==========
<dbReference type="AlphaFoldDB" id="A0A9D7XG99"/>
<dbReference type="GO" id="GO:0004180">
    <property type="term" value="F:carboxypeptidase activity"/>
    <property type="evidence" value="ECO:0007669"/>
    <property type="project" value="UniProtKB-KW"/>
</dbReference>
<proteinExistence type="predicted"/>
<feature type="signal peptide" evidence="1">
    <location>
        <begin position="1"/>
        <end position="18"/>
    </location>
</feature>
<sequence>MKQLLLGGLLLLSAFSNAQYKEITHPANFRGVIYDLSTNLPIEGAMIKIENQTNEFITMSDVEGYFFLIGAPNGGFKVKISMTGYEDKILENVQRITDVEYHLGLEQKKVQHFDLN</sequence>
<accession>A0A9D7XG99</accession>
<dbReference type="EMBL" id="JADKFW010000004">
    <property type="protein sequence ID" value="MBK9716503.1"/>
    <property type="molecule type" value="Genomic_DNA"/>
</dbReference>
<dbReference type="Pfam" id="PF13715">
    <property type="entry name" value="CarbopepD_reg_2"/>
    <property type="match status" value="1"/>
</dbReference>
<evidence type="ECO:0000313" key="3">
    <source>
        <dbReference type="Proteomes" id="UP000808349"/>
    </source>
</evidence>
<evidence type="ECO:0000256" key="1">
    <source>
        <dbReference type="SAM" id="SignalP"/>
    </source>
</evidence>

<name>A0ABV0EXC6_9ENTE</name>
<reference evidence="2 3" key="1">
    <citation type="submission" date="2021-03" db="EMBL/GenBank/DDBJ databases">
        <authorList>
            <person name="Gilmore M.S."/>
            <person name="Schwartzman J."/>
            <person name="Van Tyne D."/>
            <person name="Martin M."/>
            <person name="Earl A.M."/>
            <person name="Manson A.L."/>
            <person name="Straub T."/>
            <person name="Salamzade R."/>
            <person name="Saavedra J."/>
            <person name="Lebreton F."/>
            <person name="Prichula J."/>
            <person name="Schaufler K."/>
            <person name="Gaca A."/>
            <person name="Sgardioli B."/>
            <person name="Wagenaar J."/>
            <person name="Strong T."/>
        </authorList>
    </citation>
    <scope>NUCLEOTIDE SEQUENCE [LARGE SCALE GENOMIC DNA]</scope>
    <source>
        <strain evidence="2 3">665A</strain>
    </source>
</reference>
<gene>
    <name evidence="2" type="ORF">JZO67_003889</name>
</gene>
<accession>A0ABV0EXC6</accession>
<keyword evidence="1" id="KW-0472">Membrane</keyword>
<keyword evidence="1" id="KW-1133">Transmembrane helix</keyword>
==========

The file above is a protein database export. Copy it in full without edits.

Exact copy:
<dbReference type="AlphaFoldDB" id="A0A9D7XG99"/>
<dbReference type="GO" id="GO:0004180">
    <property type="term" value="F:carboxypeptidase activity"/>
    <property type="evidence" value="ECO:0007669"/>
    <property type="project" value="UniProtKB-KW"/>
</dbReference>
<proteinExistence type="predicted"/>
<feature type="signal peptide" evidence="1">
    <location>
        <begin position="1"/>
        <end position="18"/>
    </location>
</feature>
<sequence>MKQLLLGGLLLLSAFSNAQYKEITHPANFRGVIYDLSTNLPIEGAMIKIENQTNEFITMSDVEGYFFLIGAPNGGFKVKISMTGYEDKILENVQRITDVEYHLGLEQKKVQHFDLN</sequence>
<accession>A0A9D7XG99</accession>
<dbReference type="EMBL" id="JADKFW010000004">
    <property type="protein sequence ID" value="MBK9716503.1"/>
    <property type="molecule type" value="Genomic_DNA"/>
</dbReference>
<dbReference type="Pfam" id="PF13715">
    <property type="entry name" value="CarbopepD_reg_2"/>
    <property type="match status" value="1"/>
</dbReference>
<evidence type="ECO:0000313" key="3">
    <source>
        <dbReference type="Proteomes" id="UP000808349"/>
    </source>
</evidence>
<evidence type="ECO:0000256" key="1">
    <source>
        <dbReference type="SAM" id="SignalP"/>
    </source>
</evidence>

<name>A0ABV0EXC6_9ENTE</name>
<reference evidence="2 3" key="1">
    <citation type="submission" date="2021-03" db="EMBL/GenBank/DDBJ databases">
        <authorList>
            <person name="Gilmore M.S."/>
            <person name="Schwartzman J."/>
            <person name="Van Tyne D."/>
            <person name="Martin M."/>
            <person name="Earl A.M."/>
            <person name="Manson A.L."/>
            <person name="Straub T."/>
            <person name="Salamzade R."/>
            <person name="Saavedra J."/>
            <person name="Lebreton F."/>
            <person name="Prichula J."/>
            <person name="Schaufler K."/>
            <person name="Gaca A."/>
            <person name="Sgardioli B."/>
            <person name="Wagenaar J."/>
            <person name="Strong T."/>
        </authorList>
    </citation>
    <scope>NUCLEOTIDE SEQUENCE [LARGE SCALE GENOMIC DNA]</scope>
    <source>
        <strain evidence="2 3">665A</strain>
    </source>
</reference>
<gene>
    <name evidence="2" type="ORF">JZO67_003889</name>
</gene>
<accession>A0ABV0EXC6</accession>
<keyword evidence="1" id="KW-0472">Membrane</keyword>
<keyword evidence="1" id="KW-1133">Transmembrane helix</keyword>